One moment ...
Default project is now your active project.
Project items
Notes
Cite this article

Cited article

Style
Citations are available only to our active members.
Buy instant access to cite pages or passages in MLA 8, MLA 7, APA and Chicago citation styles.

(Einhorn, 1992, p. 25)

(Einhorn 25)

(Einhorn 25)

1. Lois J. Einhorn, Abraham Lincoln, the Orator: Penetrating the Lincoln Legend (Westport, CT: Greenwood Press, 1992), 25, http://www.questia.com/read/27419298.

Note: primary sources have slightly different requirements for citation. Please see these guidelines for more information.

Cited article

`Work without Justice'
Settings

Settings

Typeface
Text size Smaller Larger Reset View mode
Search within

Search within this article

Look up

Look up a word

  • Dictionary
  • Thesaurus
Please submit a word or phrase above.
Print this page

Print this page

Why can't I print more than one page at a time?

Help
Full screen
Items saved from this article
  • Highlights & Notes
  • Citations
Some of your highlights are legacy items.

Highlights saved before July 30, 2012 will not be displayed on their respective source pages.

You can easily re-create the highlights by opening the book page or article, selecting the text, and clicking “Highlight.”

matching results for page

    Questia reader help

    How to highlight and cite specific passages

    1. Click or tap the first word you want to select.
    2. Click or tap the last word you want to select, and you’ll see everything in between get selected.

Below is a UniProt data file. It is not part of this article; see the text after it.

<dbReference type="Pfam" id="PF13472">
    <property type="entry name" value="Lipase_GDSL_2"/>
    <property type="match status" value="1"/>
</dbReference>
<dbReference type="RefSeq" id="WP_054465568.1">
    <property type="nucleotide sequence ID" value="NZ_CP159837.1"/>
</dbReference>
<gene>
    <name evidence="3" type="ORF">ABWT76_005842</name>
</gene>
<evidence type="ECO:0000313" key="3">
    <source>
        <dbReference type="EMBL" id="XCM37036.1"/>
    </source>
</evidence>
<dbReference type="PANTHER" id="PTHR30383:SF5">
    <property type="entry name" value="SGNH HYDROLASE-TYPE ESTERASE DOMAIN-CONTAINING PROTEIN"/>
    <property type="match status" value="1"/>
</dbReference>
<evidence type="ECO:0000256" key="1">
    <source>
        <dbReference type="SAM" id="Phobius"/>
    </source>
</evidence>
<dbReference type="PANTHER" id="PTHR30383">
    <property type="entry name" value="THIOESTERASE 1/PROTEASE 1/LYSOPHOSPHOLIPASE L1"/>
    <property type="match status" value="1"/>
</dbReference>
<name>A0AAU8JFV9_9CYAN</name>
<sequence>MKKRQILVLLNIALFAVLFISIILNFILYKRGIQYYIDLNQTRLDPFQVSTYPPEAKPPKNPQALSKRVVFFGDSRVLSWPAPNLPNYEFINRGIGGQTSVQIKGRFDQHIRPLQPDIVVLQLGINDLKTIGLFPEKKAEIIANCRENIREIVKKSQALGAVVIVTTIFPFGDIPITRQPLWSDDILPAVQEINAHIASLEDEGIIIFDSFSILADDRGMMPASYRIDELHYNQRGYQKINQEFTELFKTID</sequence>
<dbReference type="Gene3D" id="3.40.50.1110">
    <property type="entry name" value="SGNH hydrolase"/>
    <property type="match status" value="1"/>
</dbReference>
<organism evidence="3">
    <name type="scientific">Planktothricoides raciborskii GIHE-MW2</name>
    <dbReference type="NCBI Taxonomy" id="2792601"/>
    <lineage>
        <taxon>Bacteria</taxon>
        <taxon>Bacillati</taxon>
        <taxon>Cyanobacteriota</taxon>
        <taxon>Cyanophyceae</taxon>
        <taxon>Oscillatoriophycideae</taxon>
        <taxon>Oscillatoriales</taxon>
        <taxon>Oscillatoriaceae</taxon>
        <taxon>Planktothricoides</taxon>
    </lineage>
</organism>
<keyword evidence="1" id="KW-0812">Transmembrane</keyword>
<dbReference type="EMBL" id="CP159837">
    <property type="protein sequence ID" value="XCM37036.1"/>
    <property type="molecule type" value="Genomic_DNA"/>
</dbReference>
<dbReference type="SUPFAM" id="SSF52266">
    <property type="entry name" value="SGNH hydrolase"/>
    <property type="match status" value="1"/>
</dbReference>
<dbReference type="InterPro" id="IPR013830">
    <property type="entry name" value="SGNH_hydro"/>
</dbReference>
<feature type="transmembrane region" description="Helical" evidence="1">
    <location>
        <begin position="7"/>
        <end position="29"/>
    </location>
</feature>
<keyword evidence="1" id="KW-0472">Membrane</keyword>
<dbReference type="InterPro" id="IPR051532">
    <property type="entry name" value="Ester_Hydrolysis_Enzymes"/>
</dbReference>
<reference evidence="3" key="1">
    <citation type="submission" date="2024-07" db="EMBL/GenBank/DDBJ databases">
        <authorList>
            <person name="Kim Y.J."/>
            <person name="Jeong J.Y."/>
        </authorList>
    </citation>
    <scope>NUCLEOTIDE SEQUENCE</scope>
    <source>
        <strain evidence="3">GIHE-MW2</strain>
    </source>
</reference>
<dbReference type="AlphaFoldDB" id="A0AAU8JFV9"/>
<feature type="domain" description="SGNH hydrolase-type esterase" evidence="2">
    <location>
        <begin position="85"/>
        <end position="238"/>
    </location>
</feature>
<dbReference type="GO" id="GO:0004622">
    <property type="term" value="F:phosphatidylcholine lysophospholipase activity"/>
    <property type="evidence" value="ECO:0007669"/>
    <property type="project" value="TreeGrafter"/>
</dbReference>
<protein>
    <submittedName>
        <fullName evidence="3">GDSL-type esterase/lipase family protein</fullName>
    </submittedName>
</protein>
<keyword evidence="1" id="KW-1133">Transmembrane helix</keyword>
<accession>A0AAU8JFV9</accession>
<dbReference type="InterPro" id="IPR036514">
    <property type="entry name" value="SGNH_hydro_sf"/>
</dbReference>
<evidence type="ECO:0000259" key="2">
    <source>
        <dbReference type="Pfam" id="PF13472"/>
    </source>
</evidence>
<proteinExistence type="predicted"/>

3. You’ll then get a menu of options like creating a highlight or a citation from that passage of text.

    OK, got it!

    Cited passage

    Style
    Citations are available only to our active members.
    Buy instant access to cite pages or passages in MLA 8, MLA 7, APA and Chicago citation styles.

    "Portraying himself as an honest, ordinary person helped Lincoln identify with his audiences." (Einhorn, 1992, p. 25).

    "Portraying himself as an honest, ordinary person helped Lincoln identify with his audiences." (Einhorn 25)

    "Portraying himself as an honest, ordinary person helped Lincoln identify with his audiences." (Einhorn 25)

    "Portraying himself as an honest, ordinary person helped Lincoln identify with his audiences."1

    1. Lois J. Einhorn, Abraham Lincoln, the Orator: Penetrating the Lincoln Legend (Westport, CT: Greenwood Press, 1992), 25, http://www.questia.com/read/27419298.

    Cited passage

    Thanks for trying Questia!

    Please continue trying out our research tools, but please note, full functionality is available only to our active members.

    Your work will be lost once you leave this Web page.

    Buy instant access to save your work.

    Already a member? Log in now.

    Search by... Author
    Show... All Results Primary Sources Peer-reviewed

    Oops!

    An unknown error has occurred. Please click the button below to reload the page. If the problem persists, please try again in a little while.